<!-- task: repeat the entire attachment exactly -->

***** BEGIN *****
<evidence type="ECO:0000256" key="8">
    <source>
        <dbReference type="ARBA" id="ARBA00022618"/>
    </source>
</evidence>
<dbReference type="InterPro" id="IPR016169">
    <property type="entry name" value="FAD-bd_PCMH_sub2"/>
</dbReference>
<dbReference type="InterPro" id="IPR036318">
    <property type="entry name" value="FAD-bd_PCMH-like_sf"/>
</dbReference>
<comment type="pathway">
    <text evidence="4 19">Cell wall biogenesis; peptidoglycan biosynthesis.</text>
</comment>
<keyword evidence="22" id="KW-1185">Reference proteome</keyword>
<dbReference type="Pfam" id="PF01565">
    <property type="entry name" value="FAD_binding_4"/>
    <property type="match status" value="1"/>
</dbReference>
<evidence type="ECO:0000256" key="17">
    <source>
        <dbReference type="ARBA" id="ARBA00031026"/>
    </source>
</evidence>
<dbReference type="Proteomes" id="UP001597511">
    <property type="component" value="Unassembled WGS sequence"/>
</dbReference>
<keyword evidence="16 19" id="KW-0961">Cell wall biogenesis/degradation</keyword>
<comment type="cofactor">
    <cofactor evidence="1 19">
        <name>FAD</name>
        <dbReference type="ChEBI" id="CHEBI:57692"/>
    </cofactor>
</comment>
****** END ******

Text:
<evidence type="ECO:0000256" key="8">
    <source>
        <dbReference type="ARBA" id="ARBA00022618"/>
    </source>
</evidence>
<dbReference type="InterPro" id="IPR016169">
    <property type="entry name" value="FAD-bd_PCMH_sub2"/>
</dbReference>
<dbReference type="InterPro" id="IPR036318">
    <property type="entry name" value="FAD-bd_PCMH-like_sf"/>
</dbReference>
<comment type="pathway">
    <text evidence="4 19">Cell wall biogenesis; peptidoglycan biosynthesis.</text>
</comment>
<keyword evidence="22" id="KW-1185">Reference proteome</keyword>
<dbReference type="Pfam" id="PF01565">
    <property type="entry name" value="FAD_binding_4"/>
    <property type="match status" value="1"/>
</dbReference>
<evidence type="ECO:0000256" key="17">
    <source>
        <dbReference type="ARBA" id="ARBA00031026"/>
    </source>
</evidence>
<dbReference type="Proteomes" id="UP001597511">
    <property type="component" value="Unassembled WGS sequence"/>
</dbReference>
<keyword evidence="16 19" id="KW-0961">Cell wall biogenesis/degradation</keyword>
<comment type="cofactor">
    <cofactor evidence="1 19">
        <name>FAD</name>
        <dbReference type="ChEBI" id="CHEBI:57692"/>
    </cofactor>
</comment>